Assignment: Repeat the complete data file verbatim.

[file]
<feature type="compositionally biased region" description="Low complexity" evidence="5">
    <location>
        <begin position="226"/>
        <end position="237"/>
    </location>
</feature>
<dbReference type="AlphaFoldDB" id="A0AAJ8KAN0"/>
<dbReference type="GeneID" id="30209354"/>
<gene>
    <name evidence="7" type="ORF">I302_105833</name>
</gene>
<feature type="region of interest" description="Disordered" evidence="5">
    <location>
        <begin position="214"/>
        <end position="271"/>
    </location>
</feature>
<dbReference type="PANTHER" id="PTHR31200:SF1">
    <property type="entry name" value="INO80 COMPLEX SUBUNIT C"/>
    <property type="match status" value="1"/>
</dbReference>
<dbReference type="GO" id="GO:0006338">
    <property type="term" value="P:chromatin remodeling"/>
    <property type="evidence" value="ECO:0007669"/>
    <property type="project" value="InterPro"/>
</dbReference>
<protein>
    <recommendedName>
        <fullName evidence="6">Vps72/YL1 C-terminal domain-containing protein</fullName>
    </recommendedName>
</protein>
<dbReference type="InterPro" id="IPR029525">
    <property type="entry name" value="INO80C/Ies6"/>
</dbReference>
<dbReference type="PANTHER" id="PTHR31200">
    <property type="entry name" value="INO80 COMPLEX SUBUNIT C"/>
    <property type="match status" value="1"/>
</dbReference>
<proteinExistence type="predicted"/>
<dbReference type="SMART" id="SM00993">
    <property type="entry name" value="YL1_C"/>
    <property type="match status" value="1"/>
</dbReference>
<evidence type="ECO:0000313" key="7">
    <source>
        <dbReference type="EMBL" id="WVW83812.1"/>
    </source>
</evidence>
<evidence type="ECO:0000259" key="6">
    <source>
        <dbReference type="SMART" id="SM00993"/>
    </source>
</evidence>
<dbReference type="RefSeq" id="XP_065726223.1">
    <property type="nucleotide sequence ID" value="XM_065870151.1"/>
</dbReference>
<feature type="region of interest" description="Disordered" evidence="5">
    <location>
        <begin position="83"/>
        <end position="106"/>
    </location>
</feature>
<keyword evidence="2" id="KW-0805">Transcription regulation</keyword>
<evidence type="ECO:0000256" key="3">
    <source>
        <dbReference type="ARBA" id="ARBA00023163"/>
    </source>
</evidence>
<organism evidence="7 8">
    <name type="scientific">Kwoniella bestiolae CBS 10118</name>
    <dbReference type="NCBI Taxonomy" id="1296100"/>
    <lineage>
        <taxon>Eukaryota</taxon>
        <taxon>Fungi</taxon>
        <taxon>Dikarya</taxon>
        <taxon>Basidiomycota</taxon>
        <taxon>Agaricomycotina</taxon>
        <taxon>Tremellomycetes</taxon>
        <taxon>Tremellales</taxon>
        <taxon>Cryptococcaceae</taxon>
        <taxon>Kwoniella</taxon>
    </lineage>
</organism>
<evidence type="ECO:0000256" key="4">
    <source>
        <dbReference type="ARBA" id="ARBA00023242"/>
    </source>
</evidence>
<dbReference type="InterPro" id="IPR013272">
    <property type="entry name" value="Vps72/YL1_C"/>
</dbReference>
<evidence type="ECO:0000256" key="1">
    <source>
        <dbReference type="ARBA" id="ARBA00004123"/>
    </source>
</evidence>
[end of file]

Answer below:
<feature type="compositionally biased region" description="Low complexity" evidence="5">
    <location>
        <begin position="226"/>
        <end position="237"/>
    </location>
</feature>
<dbReference type="AlphaFoldDB" id="A0AAJ8KAN0"/>
<dbReference type="GeneID" id="30209354"/>
<gene>
    <name evidence="7" type="ORF">I302_105833</name>
</gene>
<feature type="region of interest" description="Disordered" evidence="5">
    <location>
        <begin position="214"/>
        <end position="271"/>
    </location>
</feature>
<dbReference type="PANTHER" id="PTHR31200:SF1">
    <property type="entry name" value="INO80 COMPLEX SUBUNIT C"/>
    <property type="match status" value="1"/>
</dbReference>
<dbReference type="GO" id="GO:0006338">
    <property type="term" value="P:chromatin remodeling"/>
    <property type="evidence" value="ECO:0007669"/>
    <property type="project" value="InterPro"/>
</dbReference>
<protein>
    <recommendedName>
        <fullName evidence="6">Vps72/YL1 C-terminal domain-containing protein</fullName>
    </recommendedName>
</protein>
<dbReference type="InterPro" id="IPR029525">
    <property type="entry name" value="INO80C/Ies6"/>
</dbReference>
<dbReference type="PANTHER" id="PTHR31200">
    <property type="entry name" value="INO80 COMPLEX SUBUNIT C"/>
    <property type="match status" value="1"/>
</dbReference>
<proteinExistence type="predicted"/>
<dbReference type="SMART" id="SM00993">
    <property type="entry name" value="YL1_C"/>
    <property type="match status" value="1"/>
</dbReference>
<evidence type="ECO:0000313" key="7">
    <source>
        <dbReference type="EMBL" id="WVW83812.1"/>
    </source>
</evidence>
<evidence type="ECO:0000259" key="6">
    <source>
        <dbReference type="SMART" id="SM00993"/>
    </source>
</evidence>
<dbReference type="RefSeq" id="XP_065726223.1">
    <property type="nucleotide sequence ID" value="XM_065870151.1"/>
</dbReference>
<feature type="region of interest" description="Disordered" evidence="5">
    <location>
        <begin position="83"/>
        <end position="106"/>
    </location>
</feature>
<keyword evidence="2" id="KW-0805">Transcription regulation</keyword>
<evidence type="ECO:0000256" key="3">
    <source>
        <dbReference type="ARBA" id="ARBA00023163"/>
    </source>
</evidence>
<organism evidence="7 8">
    <name type="scientific">Kwoniella bestiolae CBS 10118</name>
    <dbReference type="NCBI Taxonomy" id="1296100"/>
    <lineage>
        <taxon>Eukaryota</taxon>
        <taxon>Fungi</taxon>
        <taxon>Dikarya</taxon>
        <taxon>Basidiomycota</taxon>
        <taxon>Agaricomycotina</taxon>
        <taxon>Tremellomycetes</taxon>
        <taxon>Tremellales</taxon>
        <taxon>Cryptococcaceae</taxon>
        <taxon>Kwoniella</taxon>
    </lineage>
</organism>
<evidence type="ECO:0000256" key="4">
    <source>
        <dbReference type="ARBA" id="ARBA00023242"/>
    </source>
</evidence>
<dbReference type="InterPro" id="IPR013272">
    <property type="entry name" value="Vps72/YL1_C"/>
</dbReference>
<evidence type="ECO:0000256" key="1">
    <source>
        <dbReference type="ARBA" id="ARBA00004123"/>
    </source>
</evidence>